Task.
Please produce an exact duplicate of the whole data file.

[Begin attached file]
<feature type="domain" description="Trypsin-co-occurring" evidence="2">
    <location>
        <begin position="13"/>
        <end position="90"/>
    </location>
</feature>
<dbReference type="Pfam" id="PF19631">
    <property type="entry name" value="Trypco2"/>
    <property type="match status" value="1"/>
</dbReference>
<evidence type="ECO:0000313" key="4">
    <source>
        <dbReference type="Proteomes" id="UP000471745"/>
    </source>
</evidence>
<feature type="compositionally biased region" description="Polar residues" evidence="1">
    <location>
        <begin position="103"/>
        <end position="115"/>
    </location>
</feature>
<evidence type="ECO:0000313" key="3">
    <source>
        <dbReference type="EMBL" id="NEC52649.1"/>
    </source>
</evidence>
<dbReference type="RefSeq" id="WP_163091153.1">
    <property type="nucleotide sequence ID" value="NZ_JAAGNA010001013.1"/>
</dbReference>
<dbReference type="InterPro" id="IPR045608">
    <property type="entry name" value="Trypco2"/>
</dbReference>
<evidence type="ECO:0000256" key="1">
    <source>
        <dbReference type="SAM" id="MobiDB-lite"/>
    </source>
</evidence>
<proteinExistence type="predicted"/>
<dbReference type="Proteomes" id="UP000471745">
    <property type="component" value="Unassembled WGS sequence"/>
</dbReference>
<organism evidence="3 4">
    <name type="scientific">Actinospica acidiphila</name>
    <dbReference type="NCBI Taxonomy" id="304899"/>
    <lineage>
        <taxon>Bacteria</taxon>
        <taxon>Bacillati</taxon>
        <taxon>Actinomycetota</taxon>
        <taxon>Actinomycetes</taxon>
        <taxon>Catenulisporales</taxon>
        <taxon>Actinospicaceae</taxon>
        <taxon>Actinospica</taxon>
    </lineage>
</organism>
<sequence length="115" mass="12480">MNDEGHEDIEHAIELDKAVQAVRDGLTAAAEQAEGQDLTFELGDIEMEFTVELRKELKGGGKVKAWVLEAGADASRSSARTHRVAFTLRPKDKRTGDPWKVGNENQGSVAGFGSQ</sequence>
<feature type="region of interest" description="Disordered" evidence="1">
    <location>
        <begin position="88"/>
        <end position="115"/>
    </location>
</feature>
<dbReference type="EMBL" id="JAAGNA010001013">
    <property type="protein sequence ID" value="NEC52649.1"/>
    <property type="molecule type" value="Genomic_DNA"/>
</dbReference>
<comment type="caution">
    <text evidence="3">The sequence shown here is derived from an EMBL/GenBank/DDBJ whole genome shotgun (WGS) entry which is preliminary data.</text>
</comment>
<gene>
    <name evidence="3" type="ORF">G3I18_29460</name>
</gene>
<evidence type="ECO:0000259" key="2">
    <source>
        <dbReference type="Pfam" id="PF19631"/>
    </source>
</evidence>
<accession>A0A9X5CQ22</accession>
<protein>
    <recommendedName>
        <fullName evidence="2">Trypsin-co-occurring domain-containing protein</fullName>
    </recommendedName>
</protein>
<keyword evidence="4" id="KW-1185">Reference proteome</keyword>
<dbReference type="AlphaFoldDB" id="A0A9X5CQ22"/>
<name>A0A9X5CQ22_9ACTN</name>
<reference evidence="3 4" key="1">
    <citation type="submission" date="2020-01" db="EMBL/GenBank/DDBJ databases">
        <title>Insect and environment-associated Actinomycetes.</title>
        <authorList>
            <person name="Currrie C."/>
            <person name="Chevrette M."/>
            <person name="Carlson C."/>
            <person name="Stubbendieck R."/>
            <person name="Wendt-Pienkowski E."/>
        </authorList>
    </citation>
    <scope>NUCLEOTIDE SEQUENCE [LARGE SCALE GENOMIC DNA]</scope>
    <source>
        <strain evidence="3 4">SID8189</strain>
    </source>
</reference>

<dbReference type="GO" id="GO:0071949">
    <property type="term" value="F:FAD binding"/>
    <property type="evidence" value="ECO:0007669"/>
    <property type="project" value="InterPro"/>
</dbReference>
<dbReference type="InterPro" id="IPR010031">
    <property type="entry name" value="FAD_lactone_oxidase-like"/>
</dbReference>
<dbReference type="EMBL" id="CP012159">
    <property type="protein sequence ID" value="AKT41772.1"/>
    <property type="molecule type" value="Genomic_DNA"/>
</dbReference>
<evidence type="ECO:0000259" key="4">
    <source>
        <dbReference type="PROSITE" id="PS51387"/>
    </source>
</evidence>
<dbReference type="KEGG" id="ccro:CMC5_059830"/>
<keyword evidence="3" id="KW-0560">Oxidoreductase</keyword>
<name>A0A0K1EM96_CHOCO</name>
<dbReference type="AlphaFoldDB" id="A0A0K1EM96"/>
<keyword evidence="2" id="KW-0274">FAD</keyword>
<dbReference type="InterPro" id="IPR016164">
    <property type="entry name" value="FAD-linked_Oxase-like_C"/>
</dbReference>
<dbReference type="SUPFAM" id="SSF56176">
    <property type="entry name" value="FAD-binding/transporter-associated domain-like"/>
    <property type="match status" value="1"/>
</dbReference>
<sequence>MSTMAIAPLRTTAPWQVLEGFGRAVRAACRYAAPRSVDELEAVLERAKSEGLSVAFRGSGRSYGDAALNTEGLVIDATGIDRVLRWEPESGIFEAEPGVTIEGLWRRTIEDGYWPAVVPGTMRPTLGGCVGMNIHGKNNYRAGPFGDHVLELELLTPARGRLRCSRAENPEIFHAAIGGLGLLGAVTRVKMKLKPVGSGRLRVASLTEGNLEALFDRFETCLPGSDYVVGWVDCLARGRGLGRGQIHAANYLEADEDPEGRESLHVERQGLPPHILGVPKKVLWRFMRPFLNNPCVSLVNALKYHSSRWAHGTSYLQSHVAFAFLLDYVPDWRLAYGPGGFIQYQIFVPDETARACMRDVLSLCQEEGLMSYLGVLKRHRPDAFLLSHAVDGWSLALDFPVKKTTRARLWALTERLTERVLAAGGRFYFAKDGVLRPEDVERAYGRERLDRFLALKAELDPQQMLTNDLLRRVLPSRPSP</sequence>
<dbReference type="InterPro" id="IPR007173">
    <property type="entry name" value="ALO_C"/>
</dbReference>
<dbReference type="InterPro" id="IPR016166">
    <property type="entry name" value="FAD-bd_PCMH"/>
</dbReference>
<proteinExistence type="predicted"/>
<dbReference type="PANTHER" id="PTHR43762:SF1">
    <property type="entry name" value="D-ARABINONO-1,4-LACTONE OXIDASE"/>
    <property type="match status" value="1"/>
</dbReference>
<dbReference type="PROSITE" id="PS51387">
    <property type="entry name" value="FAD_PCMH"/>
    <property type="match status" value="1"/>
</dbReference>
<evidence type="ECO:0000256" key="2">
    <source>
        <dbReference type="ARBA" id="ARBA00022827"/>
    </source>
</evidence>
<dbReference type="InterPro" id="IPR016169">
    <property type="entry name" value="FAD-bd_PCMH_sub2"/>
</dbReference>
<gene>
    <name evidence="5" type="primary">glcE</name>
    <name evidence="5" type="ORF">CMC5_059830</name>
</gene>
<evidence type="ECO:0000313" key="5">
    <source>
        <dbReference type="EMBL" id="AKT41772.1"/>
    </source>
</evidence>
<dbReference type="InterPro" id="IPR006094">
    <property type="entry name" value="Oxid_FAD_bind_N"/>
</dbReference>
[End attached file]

<feature type="domain" description="Trypsin-co-occurring" evidence="2">
    <location>
        <begin position="13"/>
        <end position="90"/>
    </location>
</feature>
<dbReference type="Pfam" id="PF19631">
    <property type="entry name" value="Trypco2"/>
    <property type="match status" value="1"/>
</dbReference>
<evidence type="ECO:0000313" key="4">
    <source>
        <dbReference type="Proteomes" id="UP000471745"/>
    </source>
</evidence>
<feature type="compositionally biased region" description="Polar residues" evidence="1">
    <location>
        <begin position="103"/>
        <end position="115"/>
    </location>
</feature>
<evidence type="ECO:0000313" key="3">
    <source>
        <dbReference type="EMBL" id="NEC52649.1"/>
    </source>
</evidence>
<dbReference type="RefSeq" id="WP_163091153.1">
    <property type="nucleotide sequence ID" value="NZ_JAAGNA010001013.1"/>
</dbReference>
<dbReference type="InterPro" id="IPR045608">
    <property type="entry name" value="Trypco2"/>
</dbReference>
<evidence type="ECO:0000256" key="1">
    <source>
        <dbReference type="SAM" id="MobiDB-lite"/>
    </source>
</evidence>
<proteinExistence type="predicted"/>
<dbReference type="Proteomes" id="UP000471745">
    <property type="component" value="Unassembled WGS sequence"/>
</dbReference>
<organism evidence="3 4">
    <name type="scientific">Actinospica acidiphila</name>
    <dbReference type="NCBI Taxonomy" id="304899"/>
    <lineage>
        <taxon>Bacteria</taxon>
        <taxon>Bacillati</taxon>
        <taxon>Actinomycetota</taxon>
        <taxon>Actinomycetes</taxon>
        <taxon>Catenulisporales</taxon>
        <taxon>Actinospicaceae</taxon>
        <taxon>Actinospica</taxon>
    </lineage>
</organism>
<sequence length="115" mass="12480">MNDEGHEDIEHAIELDKAVQAVRDGLTAAAEQAEGQDLTFELGDIEMEFTVELRKELKGGGKVKAWVLEAGADASRSSARTHRVAFTLRPKDKRTGDPWKVGNENQGSVAGFGSQ</sequence>
<feature type="region of interest" description="Disordered" evidence="1">
    <location>
        <begin position="88"/>
        <end position="115"/>
    </location>
</feature>
<dbReference type="EMBL" id="JAAGNA010001013">
    <property type="protein sequence ID" value="NEC52649.1"/>
    <property type="molecule type" value="Genomic_DNA"/>
</dbReference>
<comment type="caution">
    <text evidence="3">The sequence shown here is derived from an EMBL/GenBank/DDBJ whole genome shotgun (WGS) entry which is preliminary data.</text>
</comment>
<gene>
    <name evidence="3" type="ORF">G3I18_29460</name>
</gene>
<evidence type="ECO:0000259" key="2">
    <source>
        <dbReference type="Pfam" id="PF19631"/>
    </source>
</evidence>
<accession>A0A9X5CQ22</accession>
<protein>
    <recommendedName>
        <fullName evidence="2">Trypsin-co-occurring domain-containing protein</fullName>
    </recommendedName>
</protein>
<keyword evidence="4" id="KW-1185">Reference proteome</keyword>
<dbReference type="AlphaFoldDB" id="A0A9X5CQ22"/>
<name>A0A9X5CQ22_9ACTN</name>
<reference evidence="3 4" key="1">
    <citation type="submission" date="2020-01" db="EMBL/GenBank/DDBJ databases">
        <title>Insect and environment-associated Actinomycetes.</title>
        <authorList>
            <person name="Currrie C."/>
            <person name="Chevrette M."/>
            <person name="Carlson C."/>
            <person name="Stubbendieck R."/>
            <person name="Wendt-Pienkowski E."/>
        </authorList>
    </citation>
    <scope>NUCLEOTIDE SEQUENCE [LARGE SCALE GENOMIC DNA]</scope>
    <source>
        <strain evidence="3 4">SID8189</strain>
    </source>
</reference>

<dbReference type="GO" id="GO:0071949">
    <property type="term" value="F:FAD binding"/>
    <property type="evidence" value="ECO:0007669"/>
    <property type="project" value="InterPro"/>
</dbReference>
<dbReference type="InterPro" id="IPR010031">
    <property type="entry name" value="FAD_lactone_oxidase-like"/>
</dbReference>
<dbReference type="EMBL" id="CP012159">
    <property type="protein sequence ID" value="AKT41772.1"/>
    <property type="molecule type" value="Genomic_DNA"/>
</dbReference>
<evidence type="ECO:0000259" key="4">
    <source>
        <dbReference type="PROSITE" id="PS51387"/>
    </source>
</evidence>
<dbReference type="KEGG" id="ccro:CMC5_059830"/>
<keyword evidence="3" id="KW-0560">Oxidoreductase</keyword>
<name>A0A0K1EM96_CHOCO</name>
<dbReference type="AlphaFoldDB" id="A0A0K1EM96"/>
<keyword evidence="2" id="KW-0274">FAD</keyword>
<dbReference type="InterPro" id="IPR016164">
    <property type="entry name" value="FAD-linked_Oxase-like_C"/>
</dbReference>
<dbReference type="SUPFAM" id="SSF56176">
    <property type="entry name" value="FAD-binding/transporter-associated domain-like"/>
    <property type="match status" value="1"/>
</dbReference>
<sequence>MSTMAIAPLRTTAPWQVLEGFGRAVRAACRYAAPRSVDELEAVLERAKSEGLSVAFRGSGRSYGDAALNTEGLVIDATGIDRVLRWEPESGIFEAEPGVTIEGLWRRTIEDGYWPAVVPGTMRPTLGGCVGMNIHGKNNYRAGPFGDHVLELELLTPARGRLRCSRAENPEIFHAAIGGLGLLGAVTRVKMKLKPVGSGRLRVASLTEGNLEALFDRFETCLPGSDYVVGWVDCLARGRGLGRGQIHAANYLEADEDPEGRESLHVERQGLPPHILGVPKKVLWRFMRPFLNNPCVSLVNALKYHSSRWAHGTSYLQSHVAFAFLLDYVPDWRLAYGPGGFIQYQIFVPDETARACMRDVLSLCQEEGLMSYLGVLKRHRPDAFLLSHAVDGWSLALDFPVKKTTRARLWALTERLTERVLAAGGRFYFAKDGVLRPEDVERAYGRERLDRFLALKAELDPQQMLTNDLLRRVLPSRPSP</sequence>
<dbReference type="InterPro" id="IPR007173">
    <property type="entry name" value="ALO_C"/>
</dbReference>
<dbReference type="InterPro" id="IPR016166">
    <property type="entry name" value="FAD-bd_PCMH"/>
</dbReference>
<proteinExistence type="predicted"/>
<dbReference type="PANTHER" id="PTHR43762:SF1">
    <property type="entry name" value="D-ARABINONO-1,4-LACTONE OXIDASE"/>
    <property type="match status" value="1"/>
</dbReference>
<dbReference type="PROSITE" id="PS51387">
    <property type="entry name" value="FAD_PCMH"/>
    <property type="match status" value="1"/>
</dbReference>
<evidence type="ECO:0000256" key="2">
    <source>
        <dbReference type="ARBA" id="ARBA00022827"/>
    </source>
</evidence>
<dbReference type="InterPro" id="IPR016169">
    <property type="entry name" value="FAD-bd_PCMH_sub2"/>
</dbReference>
<gene>
    <name evidence="5" type="primary">glcE</name>
    <name evidence="5" type="ORF">CMC5_059830</name>
</gene>
<evidence type="ECO:0000313" key="5">
    <source>
        <dbReference type="EMBL" id="AKT41772.1"/>
    </source>
</evidence>
<dbReference type="InterPro" id="IPR006094">
    <property type="entry name" value="Oxid_FAD_bind_N"/>
</dbReference>